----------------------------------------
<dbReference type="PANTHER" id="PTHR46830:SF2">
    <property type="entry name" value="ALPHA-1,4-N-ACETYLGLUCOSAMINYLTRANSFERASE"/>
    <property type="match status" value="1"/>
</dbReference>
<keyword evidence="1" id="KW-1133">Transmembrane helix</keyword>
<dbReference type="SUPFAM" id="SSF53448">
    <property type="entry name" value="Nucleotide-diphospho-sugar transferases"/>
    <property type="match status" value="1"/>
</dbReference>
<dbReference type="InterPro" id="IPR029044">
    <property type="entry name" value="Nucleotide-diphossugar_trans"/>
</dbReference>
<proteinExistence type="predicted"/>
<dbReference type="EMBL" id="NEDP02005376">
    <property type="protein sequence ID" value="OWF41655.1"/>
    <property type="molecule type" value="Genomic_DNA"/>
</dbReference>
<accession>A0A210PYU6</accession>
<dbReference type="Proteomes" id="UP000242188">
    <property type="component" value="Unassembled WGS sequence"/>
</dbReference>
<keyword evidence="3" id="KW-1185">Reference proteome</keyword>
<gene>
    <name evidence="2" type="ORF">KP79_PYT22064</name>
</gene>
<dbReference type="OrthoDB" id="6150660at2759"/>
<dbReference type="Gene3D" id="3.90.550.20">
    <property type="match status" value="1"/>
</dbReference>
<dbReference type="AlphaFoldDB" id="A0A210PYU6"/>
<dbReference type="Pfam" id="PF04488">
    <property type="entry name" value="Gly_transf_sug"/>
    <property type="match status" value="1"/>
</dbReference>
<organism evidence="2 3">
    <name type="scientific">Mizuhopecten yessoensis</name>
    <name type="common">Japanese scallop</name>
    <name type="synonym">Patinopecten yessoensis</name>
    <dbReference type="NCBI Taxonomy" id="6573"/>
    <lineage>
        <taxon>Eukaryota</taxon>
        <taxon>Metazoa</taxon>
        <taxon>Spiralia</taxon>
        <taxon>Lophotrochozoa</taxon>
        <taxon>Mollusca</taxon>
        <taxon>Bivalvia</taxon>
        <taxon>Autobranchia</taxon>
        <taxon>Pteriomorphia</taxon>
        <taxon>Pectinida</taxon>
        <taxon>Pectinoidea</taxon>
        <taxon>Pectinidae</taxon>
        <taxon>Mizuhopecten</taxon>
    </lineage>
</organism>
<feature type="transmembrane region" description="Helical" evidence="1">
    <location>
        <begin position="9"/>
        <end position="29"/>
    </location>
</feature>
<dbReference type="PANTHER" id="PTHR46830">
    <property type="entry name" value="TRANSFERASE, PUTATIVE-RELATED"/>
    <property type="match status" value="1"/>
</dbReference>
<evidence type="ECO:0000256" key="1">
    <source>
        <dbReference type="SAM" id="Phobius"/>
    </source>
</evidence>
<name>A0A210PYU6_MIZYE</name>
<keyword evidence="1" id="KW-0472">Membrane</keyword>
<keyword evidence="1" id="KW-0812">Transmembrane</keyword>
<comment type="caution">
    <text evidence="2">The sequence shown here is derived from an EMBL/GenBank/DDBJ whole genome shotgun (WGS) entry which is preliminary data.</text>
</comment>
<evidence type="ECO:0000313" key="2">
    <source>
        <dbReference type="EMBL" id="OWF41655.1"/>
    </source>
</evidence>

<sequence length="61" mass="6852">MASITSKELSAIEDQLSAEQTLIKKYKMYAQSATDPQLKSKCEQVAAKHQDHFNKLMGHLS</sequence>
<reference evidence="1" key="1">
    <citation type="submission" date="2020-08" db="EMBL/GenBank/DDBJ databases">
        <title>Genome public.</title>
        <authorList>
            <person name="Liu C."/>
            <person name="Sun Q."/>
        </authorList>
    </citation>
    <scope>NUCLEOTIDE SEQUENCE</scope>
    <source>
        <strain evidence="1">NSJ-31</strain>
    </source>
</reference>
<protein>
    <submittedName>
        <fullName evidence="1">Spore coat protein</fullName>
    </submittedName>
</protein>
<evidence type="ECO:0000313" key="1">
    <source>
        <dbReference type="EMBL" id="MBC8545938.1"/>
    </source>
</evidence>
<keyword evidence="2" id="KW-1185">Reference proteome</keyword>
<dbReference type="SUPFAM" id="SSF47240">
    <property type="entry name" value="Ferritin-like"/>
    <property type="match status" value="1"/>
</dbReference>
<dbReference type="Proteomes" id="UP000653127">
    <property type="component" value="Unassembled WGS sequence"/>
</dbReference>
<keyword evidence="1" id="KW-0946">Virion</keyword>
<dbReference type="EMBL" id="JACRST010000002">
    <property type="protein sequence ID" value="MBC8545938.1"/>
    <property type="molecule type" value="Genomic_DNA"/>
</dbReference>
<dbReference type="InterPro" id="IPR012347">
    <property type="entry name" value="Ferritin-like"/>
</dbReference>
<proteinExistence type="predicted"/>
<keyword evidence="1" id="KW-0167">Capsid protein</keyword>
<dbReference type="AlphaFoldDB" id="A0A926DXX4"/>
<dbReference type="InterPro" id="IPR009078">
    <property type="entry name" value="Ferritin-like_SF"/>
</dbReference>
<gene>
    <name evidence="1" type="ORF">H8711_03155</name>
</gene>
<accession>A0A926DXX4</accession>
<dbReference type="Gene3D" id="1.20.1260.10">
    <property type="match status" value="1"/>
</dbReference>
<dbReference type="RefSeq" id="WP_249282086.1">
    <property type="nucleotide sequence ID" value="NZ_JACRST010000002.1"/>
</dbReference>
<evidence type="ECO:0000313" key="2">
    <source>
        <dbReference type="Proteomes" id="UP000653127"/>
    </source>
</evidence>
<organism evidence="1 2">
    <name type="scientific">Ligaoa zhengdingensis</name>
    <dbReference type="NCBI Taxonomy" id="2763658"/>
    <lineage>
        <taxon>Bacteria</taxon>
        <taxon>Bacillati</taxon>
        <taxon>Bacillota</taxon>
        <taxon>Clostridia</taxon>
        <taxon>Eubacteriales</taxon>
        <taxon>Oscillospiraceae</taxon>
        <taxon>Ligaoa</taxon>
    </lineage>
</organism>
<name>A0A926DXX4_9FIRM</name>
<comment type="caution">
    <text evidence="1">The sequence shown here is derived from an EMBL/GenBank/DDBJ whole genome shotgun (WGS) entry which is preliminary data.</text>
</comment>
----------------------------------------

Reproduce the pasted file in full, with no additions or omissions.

<dbReference type="PANTHER" id="PTHR46830:SF2">
    <property type="entry name" value="ALPHA-1,4-N-ACETYLGLUCOSAMINYLTRANSFERASE"/>
    <property type="match status" value="1"/>
</dbReference>
<keyword evidence="1" id="KW-1133">Transmembrane helix</keyword>
<dbReference type="SUPFAM" id="SSF53448">
    <property type="entry name" value="Nucleotide-diphospho-sugar transferases"/>
    <property type="match status" value="1"/>
</dbReference>
<dbReference type="InterPro" id="IPR029044">
    <property type="entry name" value="Nucleotide-diphossugar_trans"/>
</dbReference>
<proteinExistence type="predicted"/>
<dbReference type="EMBL" id="NEDP02005376">
    <property type="protein sequence ID" value="OWF41655.1"/>
    <property type="molecule type" value="Genomic_DNA"/>
</dbReference>
<accession>A0A210PYU6</accession>
<dbReference type="Proteomes" id="UP000242188">
    <property type="component" value="Unassembled WGS sequence"/>
</dbReference>
<keyword evidence="3" id="KW-1185">Reference proteome</keyword>
<gene>
    <name evidence="2" type="ORF">KP79_PYT22064</name>
</gene>
<dbReference type="OrthoDB" id="6150660at2759"/>
<dbReference type="Gene3D" id="3.90.550.20">
    <property type="match status" value="1"/>
</dbReference>
<dbReference type="AlphaFoldDB" id="A0A210PYU6"/>
<dbReference type="Pfam" id="PF04488">
    <property type="entry name" value="Gly_transf_sug"/>
    <property type="match status" value="1"/>
</dbReference>
<organism evidence="2 3">
    <name type="scientific">Mizuhopecten yessoensis</name>
    <name type="common">Japanese scallop</name>
    <name type="synonym">Patinopecten yessoensis</name>
    <dbReference type="NCBI Taxonomy" id="6573"/>
    <lineage>
        <taxon>Eukaryota</taxon>
        <taxon>Metazoa</taxon>
        <taxon>Spiralia</taxon>
        <taxon>Lophotrochozoa</taxon>
        <taxon>Mollusca</taxon>
        <taxon>Bivalvia</taxon>
        <taxon>Autobranchia</taxon>
        <taxon>Pteriomorphia</taxon>
        <taxon>Pectinida</taxon>
        <taxon>Pectinoidea</taxon>
        <taxon>Pectinidae</taxon>
        <taxon>Mizuhopecten</taxon>
    </lineage>
</organism>
<feature type="transmembrane region" description="Helical" evidence="1">
    <location>
        <begin position="9"/>
        <end position="29"/>
    </location>
</feature>
<dbReference type="PANTHER" id="PTHR46830">
    <property type="entry name" value="TRANSFERASE, PUTATIVE-RELATED"/>
    <property type="match status" value="1"/>
</dbReference>
<evidence type="ECO:0000256" key="1">
    <source>
        <dbReference type="SAM" id="Phobius"/>
    </source>
</evidence>
<name>A0A210PYU6_MIZYE</name>
<keyword evidence="1" id="KW-0472">Membrane</keyword>
<keyword evidence="1" id="KW-0812">Transmembrane</keyword>
<comment type="caution">
    <text evidence="2">The sequence shown here is derived from an EMBL/GenBank/DDBJ whole genome shotgun (WGS) entry which is preliminary data.</text>
</comment>
<evidence type="ECO:0000313" key="2">
    <source>
        <dbReference type="EMBL" id="OWF41655.1"/>
    </source>
</evidence>

<sequence length="61" mass="6852">MASITSKELSAIEDQLSAEQTLIKKYKMYAQSATDPQLKSKCEQVAAKHQDHFNKLMGHLS</sequence>
<reference evidence="1" key="1">
    <citation type="submission" date="2020-08" db="EMBL/GenBank/DDBJ databases">
        <title>Genome public.</title>
        <authorList>
            <person name="Liu C."/>
            <person name="Sun Q."/>
        </authorList>
    </citation>
    <scope>NUCLEOTIDE SEQUENCE</scope>
    <source>
        <strain evidence="1">NSJ-31</strain>
    </source>
</reference>
<protein>
    <submittedName>
        <fullName evidence="1">Spore coat protein</fullName>
    </submittedName>
</protein>
<evidence type="ECO:0000313" key="1">
    <source>
        <dbReference type="EMBL" id="MBC8545938.1"/>
    </source>
</evidence>
<keyword evidence="2" id="KW-1185">Reference proteome</keyword>
<dbReference type="SUPFAM" id="SSF47240">
    <property type="entry name" value="Ferritin-like"/>
    <property type="match status" value="1"/>
</dbReference>
<dbReference type="Proteomes" id="UP000653127">
    <property type="component" value="Unassembled WGS sequence"/>
</dbReference>
<keyword evidence="1" id="KW-0946">Virion</keyword>
<dbReference type="EMBL" id="JACRST010000002">
    <property type="protein sequence ID" value="MBC8545938.1"/>
    <property type="molecule type" value="Genomic_DNA"/>
</dbReference>
<dbReference type="InterPro" id="IPR012347">
    <property type="entry name" value="Ferritin-like"/>
</dbReference>
<proteinExistence type="predicted"/>
<keyword evidence="1" id="KW-0167">Capsid protein</keyword>
<dbReference type="AlphaFoldDB" id="A0A926DXX4"/>
<dbReference type="InterPro" id="IPR009078">
    <property type="entry name" value="Ferritin-like_SF"/>
</dbReference>
<gene>
    <name evidence="1" type="ORF">H8711_03155</name>
</gene>
<accession>A0A926DXX4</accession>
<dbReference type="Gene3D" id="1.20.1260.10">
    <property type="match status" value="1"/>
</dbReference>
<dbReference type="RefSeq" id="WP_249282086.1">
    <property type="nucleotide sequence ID" value="NZ_JACRST010000002.1"/>
</dbReference>
<evidence type="ECO:0000313" key="2">
    <source>
        <dbReference type="Proteomes" id="UP000653127"/>
    </source>
</evidence>
<organism evidence="1 2">
    <name type="scientific">Ligaoa zhengdingensis</name>
    <dbReference type="NCBI Taxonomy" id="2763658"/>
    <lineage>
        <taxon>Bacteria</taxon>
        <taxon>Bacillati</taxon>
        <taxon>Bacillota</taxon>
        <taxon>Clostridia</taxon>
        <taxon>Eubacteriales</taxon>
        <taxon>Oscillospiraceae</taxon>
        <taxon>Ligaoa</taxon>
    </lineage>
</organism>
<name>A0A926DXX4_9FIRM</name>
<comment type="caution">
    <text evidence="1">The sequence shown here is derived from an EMBL/GenBank/DDBJ whole genome shotgun (WGS) entry which is preliminary data.</text>
</comment>